In a special Dirty Dining I-Team Investigation, we looked through dozens of food safety inspection reports from counties all over Central Florida, and Hillsborough County, the largest school district in the area had more unsatisfactory health inspections than any other district with 17 schools failing at least one food inspection report.
Violations range from simply not paying their health permit fee to more serious offenses like a stop sale on food at dangerous temperatures, no hot water and even roaches and ants in the kitchen.
"Ideally, 100% of our schools would be perfect but we're human beings, we know that. We just have to address issues as they come up," said Linda Cobbe, the Hillsborough County School District's spokesperson.
Ironically, two of the worst offenders in Hillsborough County include two culinary arts schools, where they teach food safety.
George M. Steinbrenner High Culinary Arts on West Lutz Lake Fern Road in Tampa received three unsatisfactory scores over the last two years compared to Steinbrenner's main cafeteria which passed every inspection over that same period.
On January 23, 2012 Steinbrenner's Culinary School failed from food not date marked or labeled, chemicals stored with food, unsanitary equipment and food stored on the floor.
"We bake cookies most of the time which we sell in bags and those are distributed," said Rachel Kohl, a culinary student.
But Rachel attends another culinary school in Hillsborough County with unsatisfactory inspection scores.
Rachel attends King High School's Culinary Arts Facility located inside King High on North 56th Street in Tampa. While the main cafeteria passed it's inspections, the Culinary Arts kitchen received two unsatisfactory grades.
"Mostly, we do banquets for the teachers, where they can come in and we serve them or different programs we'll serve them meals. So we do cook a lot for the school," Rachel added.
During two visits in May of last year, the Hillsborough County Health Department discovered evidence of roaches in the kitchen, food not labeled or date marked, dirty floors and other critical issues.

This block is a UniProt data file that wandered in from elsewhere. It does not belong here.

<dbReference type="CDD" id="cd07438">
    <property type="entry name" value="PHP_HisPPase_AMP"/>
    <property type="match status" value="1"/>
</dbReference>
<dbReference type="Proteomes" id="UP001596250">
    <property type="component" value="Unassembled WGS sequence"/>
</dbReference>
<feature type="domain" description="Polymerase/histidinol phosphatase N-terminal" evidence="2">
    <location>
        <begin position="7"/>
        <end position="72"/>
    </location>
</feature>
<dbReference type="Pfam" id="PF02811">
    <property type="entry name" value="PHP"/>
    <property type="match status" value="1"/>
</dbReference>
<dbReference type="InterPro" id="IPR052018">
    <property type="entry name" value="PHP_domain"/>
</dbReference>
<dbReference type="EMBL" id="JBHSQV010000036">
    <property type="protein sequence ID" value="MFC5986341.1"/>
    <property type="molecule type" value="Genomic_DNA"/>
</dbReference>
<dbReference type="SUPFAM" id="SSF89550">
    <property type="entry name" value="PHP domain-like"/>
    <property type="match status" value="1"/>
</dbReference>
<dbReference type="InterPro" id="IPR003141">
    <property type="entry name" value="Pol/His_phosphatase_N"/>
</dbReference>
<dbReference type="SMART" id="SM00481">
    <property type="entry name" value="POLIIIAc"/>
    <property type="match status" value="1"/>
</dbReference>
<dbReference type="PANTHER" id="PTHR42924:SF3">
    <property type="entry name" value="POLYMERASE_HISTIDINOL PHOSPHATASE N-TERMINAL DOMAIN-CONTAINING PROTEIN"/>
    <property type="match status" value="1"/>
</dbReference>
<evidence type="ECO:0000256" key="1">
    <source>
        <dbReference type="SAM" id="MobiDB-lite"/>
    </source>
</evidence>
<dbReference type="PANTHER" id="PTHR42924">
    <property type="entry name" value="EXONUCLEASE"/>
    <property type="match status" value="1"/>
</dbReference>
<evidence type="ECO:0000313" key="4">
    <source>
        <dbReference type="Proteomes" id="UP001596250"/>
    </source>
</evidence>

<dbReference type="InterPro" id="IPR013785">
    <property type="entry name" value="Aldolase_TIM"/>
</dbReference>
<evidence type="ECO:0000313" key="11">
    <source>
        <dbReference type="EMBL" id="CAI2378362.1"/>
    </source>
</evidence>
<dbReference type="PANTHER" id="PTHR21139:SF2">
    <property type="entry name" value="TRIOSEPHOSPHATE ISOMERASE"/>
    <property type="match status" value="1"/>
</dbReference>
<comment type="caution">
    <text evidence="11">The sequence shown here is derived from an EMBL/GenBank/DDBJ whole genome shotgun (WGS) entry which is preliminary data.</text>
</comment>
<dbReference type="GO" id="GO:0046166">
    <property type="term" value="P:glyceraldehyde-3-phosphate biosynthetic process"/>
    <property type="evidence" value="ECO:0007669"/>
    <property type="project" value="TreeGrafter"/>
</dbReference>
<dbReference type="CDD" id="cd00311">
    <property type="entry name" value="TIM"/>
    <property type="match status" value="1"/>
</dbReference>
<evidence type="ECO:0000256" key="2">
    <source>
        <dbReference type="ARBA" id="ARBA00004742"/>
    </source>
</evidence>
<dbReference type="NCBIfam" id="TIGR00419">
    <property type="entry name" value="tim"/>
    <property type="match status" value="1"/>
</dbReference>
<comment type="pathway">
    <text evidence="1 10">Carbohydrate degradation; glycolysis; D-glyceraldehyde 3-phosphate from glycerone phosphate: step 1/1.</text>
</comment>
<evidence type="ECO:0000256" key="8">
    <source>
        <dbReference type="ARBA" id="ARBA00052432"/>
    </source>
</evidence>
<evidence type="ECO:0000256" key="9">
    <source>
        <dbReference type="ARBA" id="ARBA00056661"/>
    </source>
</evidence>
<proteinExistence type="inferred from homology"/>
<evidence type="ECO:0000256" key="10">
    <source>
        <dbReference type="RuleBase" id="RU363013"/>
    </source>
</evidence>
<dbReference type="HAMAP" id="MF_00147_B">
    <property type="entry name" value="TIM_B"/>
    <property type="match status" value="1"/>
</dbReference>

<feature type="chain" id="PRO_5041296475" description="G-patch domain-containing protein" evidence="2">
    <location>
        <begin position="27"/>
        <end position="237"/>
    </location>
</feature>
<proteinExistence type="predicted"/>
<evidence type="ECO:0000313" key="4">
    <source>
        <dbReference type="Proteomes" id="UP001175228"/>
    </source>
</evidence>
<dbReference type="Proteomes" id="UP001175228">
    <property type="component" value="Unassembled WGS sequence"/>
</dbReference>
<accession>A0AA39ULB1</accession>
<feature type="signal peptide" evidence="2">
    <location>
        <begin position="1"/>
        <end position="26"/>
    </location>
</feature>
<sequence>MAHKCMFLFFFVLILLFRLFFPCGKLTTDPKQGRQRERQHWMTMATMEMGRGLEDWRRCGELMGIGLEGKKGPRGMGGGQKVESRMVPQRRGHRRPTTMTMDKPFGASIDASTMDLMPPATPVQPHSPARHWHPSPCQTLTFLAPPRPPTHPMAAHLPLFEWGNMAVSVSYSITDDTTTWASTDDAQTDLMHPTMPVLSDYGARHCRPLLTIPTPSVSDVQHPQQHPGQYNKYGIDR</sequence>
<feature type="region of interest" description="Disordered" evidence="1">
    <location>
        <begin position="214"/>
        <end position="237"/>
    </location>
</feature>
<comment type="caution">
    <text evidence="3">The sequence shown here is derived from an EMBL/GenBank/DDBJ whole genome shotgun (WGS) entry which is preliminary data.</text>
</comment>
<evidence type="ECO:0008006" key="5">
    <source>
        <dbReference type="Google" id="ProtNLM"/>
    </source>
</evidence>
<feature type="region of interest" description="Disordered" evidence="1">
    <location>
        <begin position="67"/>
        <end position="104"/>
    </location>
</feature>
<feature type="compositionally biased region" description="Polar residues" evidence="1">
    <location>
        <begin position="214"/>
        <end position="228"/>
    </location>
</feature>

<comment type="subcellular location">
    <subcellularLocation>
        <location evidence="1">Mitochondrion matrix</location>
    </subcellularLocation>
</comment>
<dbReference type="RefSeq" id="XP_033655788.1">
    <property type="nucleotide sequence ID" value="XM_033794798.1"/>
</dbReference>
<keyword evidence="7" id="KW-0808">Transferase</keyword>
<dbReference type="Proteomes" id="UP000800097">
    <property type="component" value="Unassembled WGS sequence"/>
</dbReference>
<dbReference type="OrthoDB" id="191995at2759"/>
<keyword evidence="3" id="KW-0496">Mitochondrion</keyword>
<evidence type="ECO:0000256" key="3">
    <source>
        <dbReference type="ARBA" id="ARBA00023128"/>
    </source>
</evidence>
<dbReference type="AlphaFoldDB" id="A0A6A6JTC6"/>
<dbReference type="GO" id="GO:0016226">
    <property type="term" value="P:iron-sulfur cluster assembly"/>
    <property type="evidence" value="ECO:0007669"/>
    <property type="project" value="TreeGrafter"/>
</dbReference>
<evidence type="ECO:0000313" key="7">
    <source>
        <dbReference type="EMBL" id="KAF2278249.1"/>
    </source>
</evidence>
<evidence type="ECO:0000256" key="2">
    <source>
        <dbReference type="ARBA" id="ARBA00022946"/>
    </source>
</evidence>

Rachel admits her instructor focuses on sanitation issues but might be overwhelmed.
"There's only one teacher and so many kids so it's probably hard to make sure everyone is doing what they're suppose to," Rachel responded.
But some parents we spoke to believe that's no excuse.
"I would expect the same standards to be in the student's cafeteria as the culinary arts cafeteria," said Susan Spring, whose daughter attends King High.
It wasn't only public schools not passing with food inspectors. Some private schools didn't make the grade either.
Polk County had four schools with unsatisfactory scores in the last year and two private schools were the worst offenders on that list.
At Resurrection Catholic School on Old 37 Highway in Lakeland parents spend anywhere from $4,000 to $6,000 per year per child. But they may not know they're paying for unsatisfactory conditions in the kitchen.
The Polk County Health Department issued an unsatisfactory grade to the school in January after a live roach was seen crawling in the kitchen and there was no hot water in the restrooms.
The other private Polk school inspectors didn't pass? St. Anthony's Catholic Church and School and Parish on Marcum Road in Lakeland. It received two unsatisfactory grades in December and January for employees not monitoring food temperatures, and issues with hand washing and the use of sanitizers.
But students and parents we spoke to say all kitchens in all schools should be clean and safe for all kids.
"I hope they take the proper steps to get that taken care of because the kids do eat that food and it's unacceptable," said Algalana Douglas, a woman who works at the school.
"I hope they fix that because it's not sanitary, it's not good for people's health," said Michelle Spring, a freshman at King High School, "and someone can get sick."
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